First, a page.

Sunday, November 10, 2013


British Museum
Title & Prologue
As a prologue to Blake's second version of The Gates of Paradise he added a passage which incorporates some of his most basic teaching about the condition of man. He tells us that entry into Eternity in which man's divine nature is realized, requires that man engage in Mutual Forgiveness. Unless an individual knows himself to be forgiven and actively forgives the faults in others he aligns himself with the Accuser. Having eaten of the fruit of the knowledge of good and evil, the individual assigns the category good to whatever benefits him, and evil to whatever opposes him. Until he realizes the everything is holy, the Gates will not open for him.

To Blake eating of the fruit of the forbidden tree led to the promulgation of the law which is the instrument of accusation, dividing man into the virtuous and the law-breaker. Mercy, which does not assign guilt, deserves to be placed on Christian altars in the place of commandments through which man may be condemned.

Blake wrote The Gates of Paradise as a guide for entry into Paradise. The prologue serves a reminder that the stages through which man progresses are are not for the purpose of condemnation but should lead to acceptance and forgiveness.

For The Sexes: THE GATES of PARADISE, Prologue, (E259)                      
"Mutual Forgiveness of each Vice
Such are the Gates of Paradise
Against the Accusers chief desire
Who walkd among the Stones of Fire
Jehovahs Finger Wrote the Law 
Then Wept! then rose in Zeal & Awe
And the Dead Corpse from Sinais heat 
Buried beneath his Mercy Seat
O Christians Christians! tell me Why
You rear it on your Altars high"         

Jerusalem, Plate 54, (E 203)
"In Great Eternity, every particular Form gives forth or Emanates
Its own peculiar Light, & the Form is the Divine Vision
And the Light is his Garment This is Jerusalem in every Man
A Tent & Tabernacle of Mutual Forgiveness Male & Female Clothings.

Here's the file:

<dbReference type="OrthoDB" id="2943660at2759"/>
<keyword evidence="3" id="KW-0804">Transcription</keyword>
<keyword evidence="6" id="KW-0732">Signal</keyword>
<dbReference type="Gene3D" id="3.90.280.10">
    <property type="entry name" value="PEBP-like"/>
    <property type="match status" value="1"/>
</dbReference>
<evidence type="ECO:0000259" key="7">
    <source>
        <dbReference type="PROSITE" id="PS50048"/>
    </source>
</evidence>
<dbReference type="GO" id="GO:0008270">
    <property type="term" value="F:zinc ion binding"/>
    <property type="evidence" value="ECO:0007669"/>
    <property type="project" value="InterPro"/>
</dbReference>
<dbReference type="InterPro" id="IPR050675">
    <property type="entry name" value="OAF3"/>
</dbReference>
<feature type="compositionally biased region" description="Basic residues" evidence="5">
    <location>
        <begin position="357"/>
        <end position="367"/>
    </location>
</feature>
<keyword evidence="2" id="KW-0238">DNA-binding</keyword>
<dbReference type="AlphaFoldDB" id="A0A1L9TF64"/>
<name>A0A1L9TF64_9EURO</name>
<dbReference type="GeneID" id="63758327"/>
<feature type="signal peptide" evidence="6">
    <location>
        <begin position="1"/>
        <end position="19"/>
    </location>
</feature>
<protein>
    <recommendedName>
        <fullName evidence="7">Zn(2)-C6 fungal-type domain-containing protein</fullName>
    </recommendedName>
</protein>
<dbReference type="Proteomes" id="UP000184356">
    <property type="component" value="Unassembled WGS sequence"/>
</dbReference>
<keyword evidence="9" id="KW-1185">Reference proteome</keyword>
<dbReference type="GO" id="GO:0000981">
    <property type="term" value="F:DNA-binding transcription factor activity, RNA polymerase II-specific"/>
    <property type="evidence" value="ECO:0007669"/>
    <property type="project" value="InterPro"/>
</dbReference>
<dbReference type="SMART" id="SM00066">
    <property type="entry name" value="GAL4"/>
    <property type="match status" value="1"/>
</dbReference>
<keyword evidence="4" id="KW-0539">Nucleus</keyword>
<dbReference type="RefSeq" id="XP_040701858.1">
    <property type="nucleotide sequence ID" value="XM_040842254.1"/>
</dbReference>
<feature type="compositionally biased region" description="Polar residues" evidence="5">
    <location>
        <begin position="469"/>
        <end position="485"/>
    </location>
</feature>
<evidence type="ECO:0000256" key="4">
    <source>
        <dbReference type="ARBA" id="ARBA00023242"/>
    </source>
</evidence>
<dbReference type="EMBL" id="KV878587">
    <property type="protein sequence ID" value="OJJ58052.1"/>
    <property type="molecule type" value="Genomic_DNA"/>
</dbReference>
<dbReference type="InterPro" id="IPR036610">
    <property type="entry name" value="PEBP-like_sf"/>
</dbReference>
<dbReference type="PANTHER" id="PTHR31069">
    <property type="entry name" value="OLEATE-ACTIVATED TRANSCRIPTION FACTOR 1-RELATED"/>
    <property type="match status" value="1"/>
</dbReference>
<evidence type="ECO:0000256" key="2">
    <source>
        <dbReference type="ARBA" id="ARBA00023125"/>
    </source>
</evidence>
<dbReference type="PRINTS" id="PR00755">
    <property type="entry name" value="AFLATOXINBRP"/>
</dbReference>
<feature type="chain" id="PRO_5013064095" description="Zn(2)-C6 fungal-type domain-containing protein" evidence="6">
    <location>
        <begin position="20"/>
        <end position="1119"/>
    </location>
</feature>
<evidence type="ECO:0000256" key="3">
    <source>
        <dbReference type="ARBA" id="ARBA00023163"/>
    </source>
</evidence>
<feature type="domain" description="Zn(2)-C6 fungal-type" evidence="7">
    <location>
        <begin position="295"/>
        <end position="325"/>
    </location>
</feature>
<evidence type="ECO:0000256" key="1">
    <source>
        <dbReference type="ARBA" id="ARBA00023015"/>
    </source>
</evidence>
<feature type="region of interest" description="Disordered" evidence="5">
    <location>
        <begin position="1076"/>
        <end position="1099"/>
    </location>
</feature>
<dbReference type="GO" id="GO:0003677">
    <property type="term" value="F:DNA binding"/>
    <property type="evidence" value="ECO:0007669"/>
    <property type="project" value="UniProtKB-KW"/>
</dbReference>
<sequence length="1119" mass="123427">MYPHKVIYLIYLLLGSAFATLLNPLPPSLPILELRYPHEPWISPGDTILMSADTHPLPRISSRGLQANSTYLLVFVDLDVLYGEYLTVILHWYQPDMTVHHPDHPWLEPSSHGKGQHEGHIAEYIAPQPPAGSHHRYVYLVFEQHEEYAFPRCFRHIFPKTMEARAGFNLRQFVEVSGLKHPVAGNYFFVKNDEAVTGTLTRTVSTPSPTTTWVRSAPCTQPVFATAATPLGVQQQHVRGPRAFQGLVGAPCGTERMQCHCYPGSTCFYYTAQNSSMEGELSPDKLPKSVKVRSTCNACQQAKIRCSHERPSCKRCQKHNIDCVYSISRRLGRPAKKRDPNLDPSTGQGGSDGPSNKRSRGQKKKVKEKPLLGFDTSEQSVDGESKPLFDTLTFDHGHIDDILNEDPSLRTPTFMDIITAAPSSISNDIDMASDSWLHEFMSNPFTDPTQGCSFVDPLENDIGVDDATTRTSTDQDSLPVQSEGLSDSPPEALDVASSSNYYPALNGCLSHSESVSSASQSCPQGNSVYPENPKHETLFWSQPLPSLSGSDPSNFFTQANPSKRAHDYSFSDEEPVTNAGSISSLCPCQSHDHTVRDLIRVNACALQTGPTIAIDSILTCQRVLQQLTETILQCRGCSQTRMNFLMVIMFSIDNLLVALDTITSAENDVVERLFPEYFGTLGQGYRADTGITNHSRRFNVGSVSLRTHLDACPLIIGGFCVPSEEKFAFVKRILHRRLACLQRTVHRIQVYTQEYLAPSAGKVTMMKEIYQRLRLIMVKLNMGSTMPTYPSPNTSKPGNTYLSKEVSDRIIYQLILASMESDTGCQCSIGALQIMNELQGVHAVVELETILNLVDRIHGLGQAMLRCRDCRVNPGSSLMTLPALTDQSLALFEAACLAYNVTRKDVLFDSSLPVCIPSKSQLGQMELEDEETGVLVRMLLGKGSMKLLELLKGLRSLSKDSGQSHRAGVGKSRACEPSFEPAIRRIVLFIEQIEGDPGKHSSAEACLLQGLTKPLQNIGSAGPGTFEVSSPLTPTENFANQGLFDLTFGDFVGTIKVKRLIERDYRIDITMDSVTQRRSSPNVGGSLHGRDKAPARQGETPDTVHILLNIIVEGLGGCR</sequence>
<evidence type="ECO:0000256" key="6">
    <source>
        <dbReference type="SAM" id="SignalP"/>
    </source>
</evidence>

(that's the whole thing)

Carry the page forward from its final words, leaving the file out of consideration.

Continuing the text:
And Jerusalem is called Liberty among the Children of Albion" 

Jerusalem, Plate 92, (E 252)
"Los answerd swift as the shuttle of gold. Sexes must vanish & cease
To be, when Albion arises from his dread repose O lovely Enitharmon:
When all their Crimes, their Punishments their Accusations of Sin: 
All their Jealousies Revenges. Murders. hidings of Cruelty in Deceit
Appear only in the Outward Spheres of Visionary Space and Time.
In the shadows of Possibility by Mutual Forgiveness forevermore
And in the Vision & in the Prophecy, that we may Foresee & Avoid
The terrors of Creation & Redemption & Judgment."

Songs and Ballads, (E 477)
"Let us agree to give up Love
And root up the infernal grove                                 
Then shall we return & see
The worlds of happy Eternity

& Throughout all Eternity 
I forgive you you forgive me
As our dear Redeemer said                                   
This the Wine & this the Bread"
Ephesians 4
[31] Let all bitterness and wrath and anger and clamor and slander be put away from you, with all malice,
[32] and be kind to one another, tenderhearted, forgiving one another, as God in Christ forgave you.

Mark 2
[5] And when Jesus saw their faith, he said to the paralytic, "My son, your sins are forgiven."

Mark 11
[25] And whenever you stand praying, forgive, if you have anything against any one; so that your Father also who is in heaven may forgive you your trespasses."

Luke 6
[37] "Judge not, and you will not be judged; condemn not, and you will not be condemned; forgive, and you will be forgiven;

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